GLASGOW • This year's Turner Prize nominees range from an architecture collective that sells cabinet handles and other furnishings online, to a video display in which a woman talks about being brainwashed in Kentucky by aliens.
Since the British contemporary art prize made a leap into the bizarre by recognising Damien Hirst's bisected cow and calf in 1995, it has been hard to predict what the judges might include among the finalists.
This year's nominees, unveiled for a public show in Glasgow on Wednesday, are no exception.
Two rooms at the Glasgow arts space Tramway are given over to Assemble, a group of 18 young people working in architecture and design and the Turner Prize's most unexpected candidates in recent years.
The work that drew the nomination in May was the group's refurbishing of Victorian homes in Toxteth, a district of Liverpool that had fallen into disrepair and dereliction after riots in 1981, where residents have long battled against demolition.
The ongoing project works with the idiosyncracies of the properties, creating a "winter garden" inside a pair of houses that are no longer habitable. As the houses themselves cannot go on show, the exhibition is dedicated to the group's Liverpool workshop, in which they worked with local young people to build items such as fireplace surrounds, door handles and stools for the project. The group is displaying and selling the items through an online catalogue.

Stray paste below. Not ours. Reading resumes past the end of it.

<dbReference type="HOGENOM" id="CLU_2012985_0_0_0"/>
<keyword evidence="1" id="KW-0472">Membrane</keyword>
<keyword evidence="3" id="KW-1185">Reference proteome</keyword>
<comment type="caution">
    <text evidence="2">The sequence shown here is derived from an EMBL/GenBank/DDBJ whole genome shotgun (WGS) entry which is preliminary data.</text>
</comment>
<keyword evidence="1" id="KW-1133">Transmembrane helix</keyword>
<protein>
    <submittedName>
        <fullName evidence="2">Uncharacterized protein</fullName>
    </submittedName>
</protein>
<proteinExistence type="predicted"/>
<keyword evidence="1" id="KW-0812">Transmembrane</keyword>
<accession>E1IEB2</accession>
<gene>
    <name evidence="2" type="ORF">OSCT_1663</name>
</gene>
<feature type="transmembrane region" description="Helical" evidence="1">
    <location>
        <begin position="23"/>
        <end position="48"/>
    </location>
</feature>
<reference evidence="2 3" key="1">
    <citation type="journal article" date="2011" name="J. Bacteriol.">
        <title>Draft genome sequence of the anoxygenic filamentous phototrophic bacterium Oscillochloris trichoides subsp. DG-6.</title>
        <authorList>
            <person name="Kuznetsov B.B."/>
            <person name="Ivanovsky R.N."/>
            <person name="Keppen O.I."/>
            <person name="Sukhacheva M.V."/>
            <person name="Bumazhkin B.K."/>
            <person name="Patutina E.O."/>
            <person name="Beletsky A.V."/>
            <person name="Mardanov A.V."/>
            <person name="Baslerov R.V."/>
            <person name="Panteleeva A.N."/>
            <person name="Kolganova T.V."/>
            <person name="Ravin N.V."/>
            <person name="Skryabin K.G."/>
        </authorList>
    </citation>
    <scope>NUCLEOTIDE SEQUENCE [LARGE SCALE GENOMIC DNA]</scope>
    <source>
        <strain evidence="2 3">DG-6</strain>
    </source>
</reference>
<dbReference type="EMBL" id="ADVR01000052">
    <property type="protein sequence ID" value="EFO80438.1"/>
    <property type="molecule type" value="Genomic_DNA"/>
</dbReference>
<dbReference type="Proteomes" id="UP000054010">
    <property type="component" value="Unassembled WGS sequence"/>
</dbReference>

Of the group's 18 founder members, 14 are active and all are in their 20s. They started as friends at the University of Cambridge.
"We are not allowed to call ourselves architects because none of us is fully qualified and before we got nominated for the Turner Prize, I don't think anyone would have called us artists," said Joe Halligan of Assemble.
Artist Bonnie Camplin's video installation challenges viewers to think about seemingly outrageous accounts by people who say they were brainwashed by aliens, turned into a cyborg in a special government programme or survived an attempted crucifixion by a blood cult on the Orkney Islands.
Books displayed in the room around the screens are there as resource materials - for anyone who wants to probe deeper.
The other two finalists are Canadian artist Janice Kerbel and German artist Nicole Wermers.
Kerbel's musical composition, DOUG, is performed by six opera singers dressed in black who sing songs recounting a series of disasters that happen to a person named Doug.
Most of Wermers' installation of sculptures are modern stainless steel chairs with fur coats sewn onto the seat backs. On the wall are ceramic sculptures resembling advertisements with numbers that can be torn off.
"Both projects are about crystallising fleeting social gestures - the placing of a coat on a chair to mark space, the tearing of a number off the wall to get information - into rigid sculptural form," said co- curator Paul Pieroni.
The exhibition runs through Jan 17. The winner will be announced on Dec 7.
REUTERS, AGENCE FRANCE-PRESSE